There are a number of tools on the market that you can use to search for RFPs to bid. Some are simple databases formed by scraping the data posted on procurement websites. Some use researchers to dig deeper. They are tools that can enable you to search far wider than you could on your own.
But they may not be worth their cost. For starters, in most markets, if you wait for the RFP announcement to make contact with the customer and start your pursuit, you have already lost. If you write proposals based solely on what’s in the RFP, your proposal probably won’t be any better than your competitors. If you sell products or commodities, you might be able to succeed by simply bidding against RFPs as they come out. But for everyone else, you need a tool that can help you identify opportunities before the RFP is released.
Some tools can be used to identify opportunities before the RFP is released. Some will tell you about pre-RFP announcements, such as Requests for Information (RFIs) or other market surveys when customers conduct them. Some keep historical data so that you can look for contracts that are expiring soon and target the recompetes. If you Google terms like “RFP service,” “RFP notification,” “bid database,” etc., you’ll find a bunch of them. Some are specialized, for example targeting construction companies or government contractors.
When you start looking for RFP and bid searching tools and databases, it can be difficult to find something that meets your needs. They all have ways of spinning their features and hiding their limitations that are hard to detect before you sign on to become a customer.
So we’ve put together a list of some of the features that we look for. Not all of them will be applicable to you. Some are specific to U.S. Federal Government contracting. Some aren’t even supported by any tool that we’re aware of. But if you want to understand the limits of a service, or test the honesty of the provider, they can still be worth asking about.
Many of the things on the list are relevant to you even if you aren’t looking for a tool. You can use this list to make sure that you are doing everything you can to research the opportunities you find and pursue on your own.
- Do they target the right customers? (Federal, state/local governments, international, private sector, etc.)
- How far back does the data go? (you need at least 5 years to target recompetes)
- Do they download and keep old RFPs, announcements, etc. for reference and comparison?
- Do they have a reminder function for long range targeting of recompetes?
- Are current releases linked to relevant past contracts?
- What data sources besides websites do they use?
- How do they handle inquiries from competitors chasing the same bids?
- Can you add your info to theirs and keep it private?
- Do they collect info from Government Accountability Office (GAO) reports? If so, how? (Do they do anything more than store a local copy of the documents?) Can they tell you if a company has been mentioned?
- Do they collect protest data and decisions? Can you tell whether a competitor has issued any protests or whether a customer has received any?
- Do they include agency forecasts? If so, how?
- Do they include data from the Federal Procurement Data System (FPDS-NG)? If so, how to they reconcile it with other data sources (fbo.gov, etc.)?
- Do they collect information about contract modifications?
- Do they include data from agency budgets? How do they reconcile budget data with procurements? Can they tell you whether an opportunity is funded?
- How do they track the pre-RFP acquisition process? Do they know the steps each agency follows and can they tell you where an opportunity is at?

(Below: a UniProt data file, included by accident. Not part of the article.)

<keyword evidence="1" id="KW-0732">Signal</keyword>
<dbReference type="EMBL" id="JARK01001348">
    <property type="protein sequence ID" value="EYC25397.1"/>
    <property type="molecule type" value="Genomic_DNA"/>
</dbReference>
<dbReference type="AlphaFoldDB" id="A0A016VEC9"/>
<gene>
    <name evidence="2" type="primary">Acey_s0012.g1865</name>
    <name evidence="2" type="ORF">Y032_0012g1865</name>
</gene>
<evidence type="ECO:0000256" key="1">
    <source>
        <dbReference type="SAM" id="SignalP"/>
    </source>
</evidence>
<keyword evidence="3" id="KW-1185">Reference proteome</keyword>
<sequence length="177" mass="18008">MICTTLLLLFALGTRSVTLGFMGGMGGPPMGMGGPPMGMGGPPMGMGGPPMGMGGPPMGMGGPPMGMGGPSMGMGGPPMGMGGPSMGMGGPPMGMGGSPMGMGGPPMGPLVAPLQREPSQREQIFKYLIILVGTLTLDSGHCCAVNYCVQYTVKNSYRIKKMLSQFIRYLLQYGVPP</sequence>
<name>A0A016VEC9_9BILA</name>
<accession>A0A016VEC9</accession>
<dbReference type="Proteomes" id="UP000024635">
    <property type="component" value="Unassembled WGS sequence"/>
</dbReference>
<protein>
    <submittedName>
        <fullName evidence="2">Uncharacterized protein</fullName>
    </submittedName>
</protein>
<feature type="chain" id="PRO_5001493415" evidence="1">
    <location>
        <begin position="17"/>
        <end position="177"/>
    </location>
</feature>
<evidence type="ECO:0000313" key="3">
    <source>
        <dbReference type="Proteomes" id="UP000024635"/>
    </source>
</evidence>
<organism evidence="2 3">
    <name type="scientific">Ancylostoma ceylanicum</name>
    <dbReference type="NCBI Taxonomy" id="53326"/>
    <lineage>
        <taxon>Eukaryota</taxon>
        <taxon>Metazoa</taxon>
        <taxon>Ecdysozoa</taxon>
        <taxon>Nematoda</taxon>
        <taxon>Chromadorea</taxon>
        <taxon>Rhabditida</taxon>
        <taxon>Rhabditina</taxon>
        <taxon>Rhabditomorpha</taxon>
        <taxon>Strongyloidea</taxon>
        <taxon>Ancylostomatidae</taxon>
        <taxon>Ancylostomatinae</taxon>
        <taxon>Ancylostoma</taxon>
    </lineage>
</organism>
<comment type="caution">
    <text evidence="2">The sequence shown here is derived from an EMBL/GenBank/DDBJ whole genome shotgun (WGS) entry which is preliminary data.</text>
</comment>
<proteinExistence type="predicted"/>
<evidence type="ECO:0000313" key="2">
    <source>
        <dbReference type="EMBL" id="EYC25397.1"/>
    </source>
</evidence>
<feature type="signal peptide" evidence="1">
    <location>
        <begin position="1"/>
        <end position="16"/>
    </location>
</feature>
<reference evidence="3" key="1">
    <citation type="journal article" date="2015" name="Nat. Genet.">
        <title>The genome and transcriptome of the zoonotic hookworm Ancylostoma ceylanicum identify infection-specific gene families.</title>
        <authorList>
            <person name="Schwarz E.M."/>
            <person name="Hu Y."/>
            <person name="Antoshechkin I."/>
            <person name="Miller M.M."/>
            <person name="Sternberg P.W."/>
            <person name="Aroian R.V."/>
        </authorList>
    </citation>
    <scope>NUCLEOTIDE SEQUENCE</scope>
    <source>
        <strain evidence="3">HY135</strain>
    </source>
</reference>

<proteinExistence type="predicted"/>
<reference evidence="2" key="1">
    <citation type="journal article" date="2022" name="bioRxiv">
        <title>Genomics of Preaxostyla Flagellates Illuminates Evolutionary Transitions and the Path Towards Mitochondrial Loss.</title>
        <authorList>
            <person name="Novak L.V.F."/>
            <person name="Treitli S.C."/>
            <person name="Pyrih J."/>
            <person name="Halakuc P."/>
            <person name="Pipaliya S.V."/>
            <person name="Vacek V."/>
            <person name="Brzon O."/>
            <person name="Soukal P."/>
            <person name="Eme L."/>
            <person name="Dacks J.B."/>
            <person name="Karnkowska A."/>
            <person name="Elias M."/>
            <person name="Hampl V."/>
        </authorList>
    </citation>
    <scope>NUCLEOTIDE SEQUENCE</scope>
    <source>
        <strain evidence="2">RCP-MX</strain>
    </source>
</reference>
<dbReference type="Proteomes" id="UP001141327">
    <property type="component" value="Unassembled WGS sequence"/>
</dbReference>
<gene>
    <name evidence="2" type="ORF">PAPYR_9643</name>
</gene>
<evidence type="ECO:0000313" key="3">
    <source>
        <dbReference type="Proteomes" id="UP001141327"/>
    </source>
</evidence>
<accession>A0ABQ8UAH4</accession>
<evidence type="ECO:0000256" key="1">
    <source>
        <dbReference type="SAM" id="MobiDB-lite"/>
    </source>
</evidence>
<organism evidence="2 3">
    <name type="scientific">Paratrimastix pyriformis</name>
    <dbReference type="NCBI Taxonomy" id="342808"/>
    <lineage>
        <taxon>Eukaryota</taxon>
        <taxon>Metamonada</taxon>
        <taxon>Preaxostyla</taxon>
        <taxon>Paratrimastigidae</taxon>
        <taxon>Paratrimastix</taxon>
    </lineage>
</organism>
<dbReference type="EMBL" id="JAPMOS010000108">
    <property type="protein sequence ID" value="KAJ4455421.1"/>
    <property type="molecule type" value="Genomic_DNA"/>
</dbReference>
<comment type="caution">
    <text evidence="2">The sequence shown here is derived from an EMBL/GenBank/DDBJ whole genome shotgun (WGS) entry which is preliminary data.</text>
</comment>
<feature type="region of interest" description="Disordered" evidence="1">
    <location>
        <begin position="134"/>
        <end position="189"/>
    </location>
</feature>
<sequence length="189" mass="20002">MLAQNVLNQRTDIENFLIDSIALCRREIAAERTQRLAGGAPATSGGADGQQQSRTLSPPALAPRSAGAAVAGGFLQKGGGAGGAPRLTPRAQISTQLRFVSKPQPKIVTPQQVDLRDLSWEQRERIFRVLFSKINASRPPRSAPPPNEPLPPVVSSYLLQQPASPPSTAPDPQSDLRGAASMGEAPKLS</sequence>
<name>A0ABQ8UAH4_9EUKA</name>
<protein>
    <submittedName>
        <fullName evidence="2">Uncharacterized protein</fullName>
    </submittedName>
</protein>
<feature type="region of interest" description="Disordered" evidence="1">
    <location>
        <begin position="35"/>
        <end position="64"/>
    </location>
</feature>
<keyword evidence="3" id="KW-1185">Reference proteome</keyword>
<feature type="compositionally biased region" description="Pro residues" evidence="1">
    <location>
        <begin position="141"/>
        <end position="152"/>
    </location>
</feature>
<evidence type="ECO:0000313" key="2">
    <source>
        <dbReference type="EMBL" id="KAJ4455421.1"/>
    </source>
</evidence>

- What do they do to help you understand agency-level acquisition policies and preferences?
- What can they tell you about your own contracts that you don't already know? (And is any of their data about your existing contracts wrong?)
- How can you export your data? And which data can you export?
- Do they include GSA schedule leads?
- Do they include ID/IQ task order leads?
- Do they include state/local leads?
- Do they include grants, SBIRs, etc.?
- Can you get reports that show how much business a customer does in your NAICs/product codes? (so you know who to target)
- What fields can you search on?
- What search operators can you use (and/or, wildcards, proximity, etc.)?
- Can you limit searches to a region, customer, industry, etc.?
- Do they provide a Freedom of Information Act (FOIA) request service?
- Do they do make anonymous inquiries on behalf of their customers?
Teaming and Competitive Intel
- How often do they contact contracting officers?
- How badly out of date are the points of contact?
- What do they do to try to keep the points of contact up to date?
- How frequently are websites polled?
- How frequently are notifications sent (daily or real time)?
Anyone care to add to the list?
- What do they do to support your teaming efforts?
- Can they tell you who the subcontractors were on an award or who another company has teamed with in the past?
- Do they collect data on published prices/rates (GSA schedule, ID/IQs, etc.)?
- Can they tell you whether any of your competitors have been involved in legal actions?
- Can they tell you what press releases a competitor has issued?
- Can they tell you about any news articles published that mentioned your competitors?
- Can they tell you what contract vehicles a company has been awarded?
- Can they give you a list of awards to a particular company?
- Can you get reports that show who your competitors are (by NAICS/product codes, customer, geography, SB type, etc.)?
This article started off as a post in our group on LinkedIn. If you want to see what others have posted on the subject, please join us there. We’d like to hear about which tools you’ve used, which you liked, which you didn’t like, what you recommend, and what you need but haven’t been able to find.